Tuesday, 24 February 2015

Wee Beastie Is Loose !

Wee Beastie Is Loose !

Those of you who were fortunate enough to attend the recent Craft Beer Rising festival at the Old Truman Brewery in London's Brick Lane may have noticed a bit of a buzz around the Harviestoun Brewery stand as they officially launched their Wee Beastie Collection. They had a range of beers available over the weekend, and on the Thursday afternoon when I was there were the  juicy US-hop stuffed Turnpike IPA, and 'Raspy' Engine, their Old Engine Oil Engineers Reserve steeped in Scottish raspberries were going down a storm. If you got to try either of them then you'll already know what a treat they are, and this is just the beginning.

Harviestoun Brewery began life on a farm in Dollar Glen in the east of Scotland in 1986. Ken Brooker, a former wooden prototype model builder for the Ford Motor Company in Dagenham whose change of position, investigating warranty claims, had forced him to move north of the border. A keen home brewer, Ken had been hosting regular tasting sessions of his beers for a few years, and it was the success of these that prompted him to change career direction completely and start a brewery.

Initially there was only one beer, Harviestoun Real Ale, but as word spread and demand increased so its portfolio grew to include amongst others, the award winning Schiehallion lager which was first brewed in 1994.

Head brewer Stuart Cail joined Harviestoun from Vaux in 1995, and the introduction of beers such as Bitter and Twisted and Old Engine Oil really put the brewery on the map, so much so that the a change of premises was needed and in 2004 Haviestoun moved to its present location.

It was the arrival of the Ola Dubh core range, Old Engine Oil aged for six months in barrels that previously housed Highland Park Single Malt Scotch Whisky for 12, 16, and 18 years respectively, which caused the biggest stir when it was released in 2007. Rich and complex these are beers to be sipped, savoured, explored and enjoyed, and these have been joined with limited editions drawn from 30 and 40 year old barrels, as well as a batch from Highland Park casks from 1991.

The Wee Beastie Collection is Harviestoun's next adventure in beer experimentation, and one you really won't want to miss. Consisting of a series of exciting small batch cask conditioned beer releases issued at irregular intervals, although a small number of bottles may be available, the brewery plans to take your taste buds to new levels of enjoyment.

I have been lucky enough to be asked to write a few words about the beers, and in conjunction with The Beer O'Clock Show who are doing their own exclusive Wee Beastie podcast, I will be sampling some cheeky sneak previews of what's going to be coming our way.

First up is a 9.0% Barley Wine that has been lovingly decanted from the cask for my delectation. Pouring the colour of burnished bronze with a thin but beautifully creamy off-white head with the aroma of a stewed apple and sultana crumble with a helping of double cream leading to some lighter citrus peel notes, this is a very inviting beer. Quite light over the tongue and with a good prickle of carbonation it initially hits you full on with some big bread pudding flavours with lots of cakey maltiness, and raisins and sultanas too. This mellows quite nicely as it warms with some tangerine and melon flavours taking you into a smooth finish with some hints of toffee and candied peel but no notion of its condsiderable alcohol content. This is a deliciously drinkable beer, in fact it's astonishingly good, full of flavour and so intriguingly complex that it led me down a different avenue when I thought I had it pegged. I couldn't have asked for more than that.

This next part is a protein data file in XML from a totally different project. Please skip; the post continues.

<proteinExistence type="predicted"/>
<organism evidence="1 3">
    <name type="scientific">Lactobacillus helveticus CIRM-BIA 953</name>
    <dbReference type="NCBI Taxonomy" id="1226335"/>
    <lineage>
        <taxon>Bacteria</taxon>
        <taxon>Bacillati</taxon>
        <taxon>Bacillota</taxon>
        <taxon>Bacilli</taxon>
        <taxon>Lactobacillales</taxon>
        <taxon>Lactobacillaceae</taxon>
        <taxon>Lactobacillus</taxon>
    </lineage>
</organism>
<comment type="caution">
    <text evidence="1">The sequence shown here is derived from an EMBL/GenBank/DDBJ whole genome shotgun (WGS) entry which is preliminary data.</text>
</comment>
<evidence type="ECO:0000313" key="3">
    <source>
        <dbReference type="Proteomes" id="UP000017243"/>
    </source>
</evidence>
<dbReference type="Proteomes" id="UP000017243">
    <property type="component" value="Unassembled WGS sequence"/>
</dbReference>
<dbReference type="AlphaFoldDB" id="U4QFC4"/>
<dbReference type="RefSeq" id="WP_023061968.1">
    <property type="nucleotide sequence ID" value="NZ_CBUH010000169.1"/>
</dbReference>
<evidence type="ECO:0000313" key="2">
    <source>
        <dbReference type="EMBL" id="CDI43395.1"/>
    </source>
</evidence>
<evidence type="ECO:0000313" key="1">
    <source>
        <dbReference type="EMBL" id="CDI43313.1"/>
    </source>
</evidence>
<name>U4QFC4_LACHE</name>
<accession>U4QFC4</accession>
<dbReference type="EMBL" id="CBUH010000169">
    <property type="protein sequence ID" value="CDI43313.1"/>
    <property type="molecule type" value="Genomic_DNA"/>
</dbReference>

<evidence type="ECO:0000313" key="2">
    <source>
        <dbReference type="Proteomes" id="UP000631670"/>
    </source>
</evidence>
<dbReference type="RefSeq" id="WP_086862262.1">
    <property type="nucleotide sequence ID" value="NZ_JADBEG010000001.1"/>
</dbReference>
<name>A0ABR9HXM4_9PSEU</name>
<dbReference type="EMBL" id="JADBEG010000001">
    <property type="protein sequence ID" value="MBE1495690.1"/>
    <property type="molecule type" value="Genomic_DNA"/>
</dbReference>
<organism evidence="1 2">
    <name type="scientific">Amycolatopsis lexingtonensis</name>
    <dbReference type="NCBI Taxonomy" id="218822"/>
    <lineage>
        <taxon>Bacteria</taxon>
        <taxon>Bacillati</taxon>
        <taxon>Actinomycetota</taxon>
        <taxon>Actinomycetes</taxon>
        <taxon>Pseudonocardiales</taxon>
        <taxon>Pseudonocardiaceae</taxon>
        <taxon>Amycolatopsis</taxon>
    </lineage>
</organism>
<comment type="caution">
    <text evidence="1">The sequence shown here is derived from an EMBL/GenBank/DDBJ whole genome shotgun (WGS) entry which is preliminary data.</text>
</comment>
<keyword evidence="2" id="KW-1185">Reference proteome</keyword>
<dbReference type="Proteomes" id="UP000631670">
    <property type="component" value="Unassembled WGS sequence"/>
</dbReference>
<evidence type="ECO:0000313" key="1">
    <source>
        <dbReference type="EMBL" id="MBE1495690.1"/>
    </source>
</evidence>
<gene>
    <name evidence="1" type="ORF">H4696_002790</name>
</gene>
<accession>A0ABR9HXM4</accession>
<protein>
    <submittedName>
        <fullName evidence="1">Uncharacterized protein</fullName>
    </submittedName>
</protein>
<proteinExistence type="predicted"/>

The Old Engine Oil Engineers Reserve is normally produced in 9.0% bottles for the US market, but this has been ramped up to 10.5% for its UK Wee Beastie release. This pours such a deep dark brown that you would almost say it was black, topped with a thin beige head and a seriously heady aroma of rich boozy chocolate you realise quite quickly that this is a beer not to be taken taken lightly. There are some background liquorice and dark fruit notes but its the dark alcoholic chocolate that demands all of your attention. Slick and thick, there is the merest fleeting sensation of carbonation but the bitter chocolate and a supporting toasty flavours let out a deep throaty roar as they hit your tongue. This builds and bursts in the mouth leaving a wonderful chocolate coating behind, slightly bitter and with a touch of black cherry and plum, although this is buried quite deeply and tails off rather sharply into a slightly oily finish. This is a big beer, big in alcohol and big in flavour, and even if it is very much all up front I was rather grateful that the finish wasn't quite so complex as it gave me a brief respite from its full on chocolate attack.

I absolutely love both these beers but of course you don't have to take my word for it, so why not head over to the Beer O'Clock Show website using this link to find out what they thought about them too. I should as a matter of course disclose that these beers were sent to me by Harviestoun to review, and I will be highlighting much more from their Wee Beastie Collection as the year progresses. I very much hope that will join me on this journey and get to taste these exceptionally good beers when you find them. I'd love to here your point of view, and I'm sure the brewery would too, although if your having trouble finding them they are hosting an event in London on the 19th March where you may get the opportunity to do so, or possibly one or two surprises. Come along and find out.

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